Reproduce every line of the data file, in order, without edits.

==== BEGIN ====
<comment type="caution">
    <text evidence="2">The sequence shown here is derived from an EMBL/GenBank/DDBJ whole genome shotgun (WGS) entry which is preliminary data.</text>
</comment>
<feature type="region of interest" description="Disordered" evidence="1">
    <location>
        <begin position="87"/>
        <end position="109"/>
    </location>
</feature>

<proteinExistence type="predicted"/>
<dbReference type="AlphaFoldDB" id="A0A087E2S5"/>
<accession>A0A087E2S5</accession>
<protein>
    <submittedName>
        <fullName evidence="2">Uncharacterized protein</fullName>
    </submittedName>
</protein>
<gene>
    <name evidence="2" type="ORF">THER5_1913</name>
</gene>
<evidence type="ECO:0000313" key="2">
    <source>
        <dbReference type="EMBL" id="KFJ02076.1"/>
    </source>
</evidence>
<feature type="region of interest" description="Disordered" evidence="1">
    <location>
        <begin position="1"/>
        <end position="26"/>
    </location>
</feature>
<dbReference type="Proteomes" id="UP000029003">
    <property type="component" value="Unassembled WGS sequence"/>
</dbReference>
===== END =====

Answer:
<comment type="caution">
    <text evidence="2">The sequence shown here is derived from an EMBL/GenBank/DDBJ whole genome shotgun (WGS) entry which is preliminary data.</text>
</comment>
<feature type="region of interest" description="Disordered" evidence="1">
    <location>
        <begin position="87"/>
        <end position="109"/>
    </location>
</feature>

<proteinExistence type="predicted"/>
<dbReference type="AlphaFoldDB" id="A0A087E2S5"/>
<accession>A0A087E2S5</accession>
<protein>
    <submittedName>
        <fullName evidence="2">Uncharacterized protein</fullName>
    </submittedName>
</protein>
<gene>
    <name evidence="2" type="ORF">THER5_1913</name>
</gene>
<evidence type="ECO:0000313" key="2">
    <source>
        <dbReference type="EMBL" id="KFJ02076.1"/>
    </source>
</evidence>
<feature type="region of interest" description="Disordered" evidence="1">
    <location>
        <begin position="1"/>
        <end position="26"/>
    </location>
</feature>
<dbReference type="Proteomes" id="UP000029003">
    <property type="component" value="Unassembled WGS sequence"/>
</dbReference>